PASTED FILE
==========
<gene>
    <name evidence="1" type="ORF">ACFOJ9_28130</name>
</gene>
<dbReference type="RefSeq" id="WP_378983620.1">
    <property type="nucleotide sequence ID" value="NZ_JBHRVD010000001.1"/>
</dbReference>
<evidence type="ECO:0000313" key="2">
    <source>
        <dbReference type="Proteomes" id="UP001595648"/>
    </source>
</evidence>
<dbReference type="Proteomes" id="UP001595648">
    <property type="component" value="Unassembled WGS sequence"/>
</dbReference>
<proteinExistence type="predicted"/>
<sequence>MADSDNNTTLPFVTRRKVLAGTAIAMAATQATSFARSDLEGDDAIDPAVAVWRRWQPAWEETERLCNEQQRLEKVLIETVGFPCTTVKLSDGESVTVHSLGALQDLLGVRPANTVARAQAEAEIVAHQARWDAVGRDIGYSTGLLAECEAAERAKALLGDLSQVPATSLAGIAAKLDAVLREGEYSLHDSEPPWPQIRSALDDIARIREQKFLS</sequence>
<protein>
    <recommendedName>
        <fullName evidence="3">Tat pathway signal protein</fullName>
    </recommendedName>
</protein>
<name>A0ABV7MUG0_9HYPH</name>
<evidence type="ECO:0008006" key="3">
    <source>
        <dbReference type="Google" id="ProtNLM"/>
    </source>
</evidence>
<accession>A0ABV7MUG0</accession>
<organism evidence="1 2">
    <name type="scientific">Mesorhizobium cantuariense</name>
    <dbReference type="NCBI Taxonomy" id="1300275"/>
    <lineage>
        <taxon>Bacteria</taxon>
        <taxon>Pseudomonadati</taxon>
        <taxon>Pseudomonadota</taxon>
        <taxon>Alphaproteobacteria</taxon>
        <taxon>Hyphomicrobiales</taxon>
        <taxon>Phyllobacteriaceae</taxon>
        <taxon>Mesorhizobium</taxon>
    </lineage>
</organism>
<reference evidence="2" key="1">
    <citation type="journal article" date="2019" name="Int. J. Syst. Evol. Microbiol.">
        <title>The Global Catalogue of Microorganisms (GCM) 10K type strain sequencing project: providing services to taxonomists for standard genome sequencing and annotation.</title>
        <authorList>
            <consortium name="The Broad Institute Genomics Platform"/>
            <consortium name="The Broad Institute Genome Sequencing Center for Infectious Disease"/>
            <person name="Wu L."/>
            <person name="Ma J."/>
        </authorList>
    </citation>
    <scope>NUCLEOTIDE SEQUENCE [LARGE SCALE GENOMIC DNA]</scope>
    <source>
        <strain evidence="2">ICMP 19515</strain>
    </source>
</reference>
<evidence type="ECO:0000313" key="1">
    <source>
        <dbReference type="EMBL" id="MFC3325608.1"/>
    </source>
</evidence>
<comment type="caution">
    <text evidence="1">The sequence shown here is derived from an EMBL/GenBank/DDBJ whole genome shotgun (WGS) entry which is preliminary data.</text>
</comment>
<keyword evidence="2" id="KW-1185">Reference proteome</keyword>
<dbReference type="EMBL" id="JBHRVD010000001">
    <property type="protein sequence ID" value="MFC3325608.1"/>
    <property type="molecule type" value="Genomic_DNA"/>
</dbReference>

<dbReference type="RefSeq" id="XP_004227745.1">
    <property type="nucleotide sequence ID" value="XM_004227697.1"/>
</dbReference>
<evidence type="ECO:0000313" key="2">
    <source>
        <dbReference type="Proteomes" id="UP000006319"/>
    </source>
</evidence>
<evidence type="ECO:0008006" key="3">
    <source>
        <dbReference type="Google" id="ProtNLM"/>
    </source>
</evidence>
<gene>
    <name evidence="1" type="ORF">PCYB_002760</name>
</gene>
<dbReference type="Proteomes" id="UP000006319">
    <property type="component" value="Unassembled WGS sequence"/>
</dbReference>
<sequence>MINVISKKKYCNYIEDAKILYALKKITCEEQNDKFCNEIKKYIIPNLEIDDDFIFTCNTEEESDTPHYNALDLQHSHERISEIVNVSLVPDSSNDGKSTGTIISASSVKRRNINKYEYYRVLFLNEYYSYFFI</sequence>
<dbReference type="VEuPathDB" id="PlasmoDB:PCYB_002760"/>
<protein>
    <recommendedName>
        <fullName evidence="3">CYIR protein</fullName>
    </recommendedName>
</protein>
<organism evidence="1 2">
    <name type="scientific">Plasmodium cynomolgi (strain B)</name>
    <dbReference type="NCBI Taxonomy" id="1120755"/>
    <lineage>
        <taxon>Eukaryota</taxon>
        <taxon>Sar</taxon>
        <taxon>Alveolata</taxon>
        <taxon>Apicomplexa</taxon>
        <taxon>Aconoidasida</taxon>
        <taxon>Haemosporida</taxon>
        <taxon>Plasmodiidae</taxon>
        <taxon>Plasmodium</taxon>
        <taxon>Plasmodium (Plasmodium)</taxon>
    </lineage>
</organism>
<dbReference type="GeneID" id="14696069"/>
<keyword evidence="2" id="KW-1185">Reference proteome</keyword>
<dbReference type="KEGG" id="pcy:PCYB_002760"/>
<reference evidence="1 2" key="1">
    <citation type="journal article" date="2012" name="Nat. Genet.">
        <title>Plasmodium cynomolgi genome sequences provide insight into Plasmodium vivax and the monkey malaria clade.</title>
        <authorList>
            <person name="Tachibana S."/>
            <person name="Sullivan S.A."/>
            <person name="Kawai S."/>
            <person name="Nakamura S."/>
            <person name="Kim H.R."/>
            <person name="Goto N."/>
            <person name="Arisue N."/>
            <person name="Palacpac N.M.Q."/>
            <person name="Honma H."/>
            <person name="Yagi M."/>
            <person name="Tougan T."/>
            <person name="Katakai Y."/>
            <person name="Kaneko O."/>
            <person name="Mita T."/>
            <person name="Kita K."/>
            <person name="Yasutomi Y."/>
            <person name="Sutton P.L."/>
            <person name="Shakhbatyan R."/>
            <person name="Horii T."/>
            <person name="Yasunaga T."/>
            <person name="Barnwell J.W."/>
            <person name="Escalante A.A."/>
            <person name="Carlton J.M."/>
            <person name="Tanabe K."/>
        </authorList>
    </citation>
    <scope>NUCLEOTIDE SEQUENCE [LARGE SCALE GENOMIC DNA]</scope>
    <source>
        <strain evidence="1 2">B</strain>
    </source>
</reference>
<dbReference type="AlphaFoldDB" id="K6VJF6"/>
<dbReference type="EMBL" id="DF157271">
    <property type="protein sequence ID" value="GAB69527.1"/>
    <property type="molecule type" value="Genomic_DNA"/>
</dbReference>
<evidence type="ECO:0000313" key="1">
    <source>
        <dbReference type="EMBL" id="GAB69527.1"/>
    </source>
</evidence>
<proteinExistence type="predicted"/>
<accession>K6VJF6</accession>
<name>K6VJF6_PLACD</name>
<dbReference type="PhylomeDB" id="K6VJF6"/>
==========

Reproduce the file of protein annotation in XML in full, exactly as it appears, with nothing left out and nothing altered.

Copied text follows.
<gene>
    <name evidence="1" type="ORF">ACFOJ9_28130</name>
</gene>
<dbReference type="RefSeq" id="WP_378983620.1">
    <property type="nucleotide sequence ID" value="NZ_JBHRVD010000001.1"/>
</dbReference>
<evidence type="ECO:0000313" key="2">
    <source>
        <dbReference type="Proteomes" id="UP001595648"/>
    </source>
</evidence>
<dbReference type="Proteomes" id="UP001595648">
    <property type="component" value="Unassembled WGS sequence"/>
</dbReference>
<proteinExistence type="predicted"/>
<sequence>MADSDNNTTLPFVTRRKVLAGTAIAMAATQATSFARSDLEGDDAIDPAVAVWRRWQPAWEETERLCNEQQRLEKVLIETVGFPCTTVKLSDGESVTVHSLGALQDLLGVRPANTVARAQAEAEIVAHQARWDAVGRDIGYSTGLLAECEAAERAKALLGDLSQVPATSLAGIAAKLDAVLREGEYSLHDSEPPWPQIRSALDDIARIREQKFLS</sequence>
<protein>
    <recommendedName>
        <fullName evidence="3">Tat pathway signal protein</fullName>
    </recommendedName>
</protein>
<name>A0ABV7MUG0_9HYPH</name>
<evidence type="ECO:0008006" key="3">
    <source>
        <dbReference type="Google" id="ProtNLM"/>
    </source>
</evidence>
<accession>A0ABV7MUG0</accession>
<organism evidence="1 2">
    <name type="scientific">Mesorhizobium cantuariense</name>
    <dbReference type="NCBI Taxonomy" id="1300275"/>
    <lineage>
        <taxon>Bacteria</taxon>
        <taxon>Pseudomonadati</taxon>
        <taxon>Pseudomonadota</taxon>
        <taxon>Alphaproteobacteria</taxon>
        <taxon>Hyphomicrobiales</taxon>
        <taxon>Phyllobacteriaceae</taxon>
        <taxon>Mesorhizobium</taxon>
    </lineage>
</organism>
<reference evidence="2" key="1">
    <citation type="journal article" date="2019" name="Int. J. Syst. Evol. Microbiol.">
        <title>The Global Catalogue of Microorganisms (GCM) 10K type strain sequencing project: providing services to taxonomists for standard genome sequencing and annotation.</title>
        <authorList>
            <consortium name="The Broad Institute Genomics Platform"/>
            <consortium name="The Broad Institute Genome Sequencing Center for Infectious Disease"/>
            <person name="Wu L."/>
            <person name="Ma J."/>
        </authorList>
    </citation>
    <scope>NUCLEOTIDE SEQUENCE [LARGE SCALE GENOMIC DNA]</scope>
    <source>
        <strain evidence="2">ICMP 19515</strain>
    </source>
</reference>
<evidence type="ECO:0000313" key="1">
    <source>
        <dbReference type="EMBL" id="MFC3325608.1"/>
    </source>
</evidence>
<comment type="caution">
    <text evidence="1">The sequence shown here is derived from an EMBL/GenBank/DDBJ whole genome shotgun (WGS) entry which is preliminary data.</text>
</comment>
<keyword evidence="2" id="KW-1185">Reference proteome</keyword>
<dbReference type="EMBL" id="JBHRVD010000001">
    <property type="protein sequence ID" value="MFC3325608.1"/>
    <property type="molecule type" value="Genomic_DNA"/>
</dbReference>

<dbReference type="RefSeq" id="XP_004227745.1">
    <property type="nucleotide sequence ID" value="XM_004227697.1"/>
</dbReference>
<evidence type="ECO:0000313" key="2">
    <source>
        <dbReference type="Proteomes" id="UP000006319"/>
    </source>
</evidence>
<evidence type="ECO:0008006" key="3">
    <source>
        <dbReference type="Google" id="ProtNLM"/>
    </source>
</evidence>
<gene>
    <name evidence="1" type="ORF">PCYB_002760</name>
</gene>
<dbReference type="Proteomes" id="UP000006319">
    <property type="component" value="Unassembled WGS sequence"/>
</dbReference>
<sequence>MINVISKKKYCNYIEDAKILYALKKITCEEQNDKFCNEIKKYIIPNLEIDDDFIFTCNTEEESDTPHYNALDLQHSHERISEIVNVSLVPDSSNDGKSTGTIISASSVKRRNINKYEYYRVLFLNEYYSYFFI</sequence>
<dbReference type="VEuPathDB" id="PlasmoDB:PCYB_002760"/>
<protein>
    <recommendedName>
        <fullName evidence="3">CYIR protein</fullName>
    </recommendedName>
</protein>
<organism evidence="1 2">
    <name type="scientific">Plasmodium cynomolgi (strain B)</name>
    <dbReference type="NCBI Taxonomy" id="1120755"/>
    <lineage>
        <taxon>Eukaryota</taxon>
        <taxon>Sar</taxon>
        <taxon>Alveolata</taxon>
        <taxon>Apicomplexa</taxon>
        <taxon>Aconoidasida</taxon>
        <taxon>Haemosporida</taxon>
        <taxon>Plasmodiidae</taxon>
        <taxon>Plasmodium</taxon>
        <taxon>Plasmodium (Plasmodium)</taxon>
    </lineage>
</organism>
<dbReference type="GeneID" id="14696069"/>
<keyword evidence="2" id="KW-1185">Reference proteome</keyword>
<dbReference type="KEGG" id="pcy:PCYB_002760"/>
<reference evidence="1 2" key="1">
    <citation type="journal article" date="2012" name="Nat. Genet.">
        <title>Plasmodium cynomolgi genome sequences provide insight into Plasmodium vivax and the monkey malaria clade.</title>
        <authorList>
            <person name="Tachibana S."/>
            <person name="Sullivan S.A."/>
            <person name="Kawai S."/>
            <person name="Nakamura S."/>
            <person name="Kim H.R."/>
            <person name="Goto N."/>
            <person name="Arisue N."/>
            <person name="Palacpac N.M.Q."/>
            <person name="Honma H."/>
            <person name="Yagi M."/>
            <person name="Tougan T."/>
            <person name="Katakai Y."/>
            <person name="Kaneko O."/>
            <person name="Mita T."/>
            <person name="Kita K."/>
            <person name="Yasutomi Y."/>
            <person name="Sutton P.L."/>
            <person name="Shakhbatyan R."/>
            <person name="Horii T."/>
            <person name="Yasunaga T."/>
            <person name="Barnwell J.W."/>
            <person name="Escalante A.A."/>
            <person name="Carlton J.M."/>
            <person name="Tanabe K."/>
        </authorList>
    </citation>
    <scope>NUCLEOTIDE SEQUENCE [LARGE SCALE GENOMIC DNA]</scope>
    <source>
        <strain evidence="1 2">B</strain>
    </source>
</reference>
<dbReference type="AlphaFoldDB" id="K6VJF6"/>
<dbReference type="EMBL" id="DF157271">
    <property type="protein sequence ID" value="GAB69527.1"/>
    <property type="molecule type" value="Genomic_DNA"/>
</dbReference>
<evidence type="ECO:0000313" key="1">
    <source>
        <dbReference type="EMBL" id="GAB69527.1"/>
    </source>
</evidence>
<proteinExistence type="predicted"/>
<accession>K6VJF6</accession>
<name>K6VJF6_PLACD</name>
<dbReference type="PhylomeDB" id="K6VJF6"/>